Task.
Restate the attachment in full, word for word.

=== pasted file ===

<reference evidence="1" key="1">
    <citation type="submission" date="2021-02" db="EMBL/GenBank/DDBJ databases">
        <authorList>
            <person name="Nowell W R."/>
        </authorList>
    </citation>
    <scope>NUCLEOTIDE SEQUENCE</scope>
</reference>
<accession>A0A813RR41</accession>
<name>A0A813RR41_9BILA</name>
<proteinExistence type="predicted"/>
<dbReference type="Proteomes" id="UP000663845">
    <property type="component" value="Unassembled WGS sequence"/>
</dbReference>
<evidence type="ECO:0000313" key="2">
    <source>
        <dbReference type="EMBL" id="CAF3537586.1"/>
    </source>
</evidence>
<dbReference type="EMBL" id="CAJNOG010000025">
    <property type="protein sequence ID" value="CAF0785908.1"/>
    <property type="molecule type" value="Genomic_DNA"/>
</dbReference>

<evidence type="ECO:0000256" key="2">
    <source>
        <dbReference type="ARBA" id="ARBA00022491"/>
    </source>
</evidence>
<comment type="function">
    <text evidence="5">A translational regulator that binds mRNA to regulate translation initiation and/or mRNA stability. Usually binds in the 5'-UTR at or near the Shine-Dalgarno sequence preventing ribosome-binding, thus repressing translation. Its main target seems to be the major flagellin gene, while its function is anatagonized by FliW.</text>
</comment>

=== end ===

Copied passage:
<reference evidence="1" key="1">
    <citation type="submission" date="2021-02" db="EMBL/GenBank/DDBJ databases">
        <authorList>
            <person name="Nowell W R."/>
        </authorList>
    </citation>
    <scope>NUCLEOTIDE SEQUENCE</scope>
</reference>
<accession>A0A813RR41</accession>
<name>A0A813RR41_9BILA</name>
<proteinExistence type="predicted"/>
<dbReference type="Proteomes" id="UP000663845">
    <property type="component" value="Unassembled WGS sequence"/>
</dbReference>
<evidence type="ECO:0000313" key="2">
    <source>
        <dbReference type="EMBL" id="CAF3537586.1"/>
    </source>
</evidence>
<dbReference type="EMBL" id="CAJNOG010000025">
    <property type="protein sequence ID" value="CAF0785908.1"/>
    <property type="molecule type" value="Genomic_DNA"/>
</dbReference>

<evidence type="ECO:0000256" key="2">
    <source>
        <dbReference type="ARBA" id="ARBA00022491"/>
    </source>
</evidence>
<comment type="function">
    <text evidence="5">A translational regulator that binds mRNA to regulate translation initiation and/or mRNA stability. Usually binds in the 5'-UTR at or near the Shine-Dalgarno sequence preventing ribosome-binding, thus repressing translation. Its main target seems to be the major flagellin gene, while its function is anatagonized by FliW.</text>
</comment>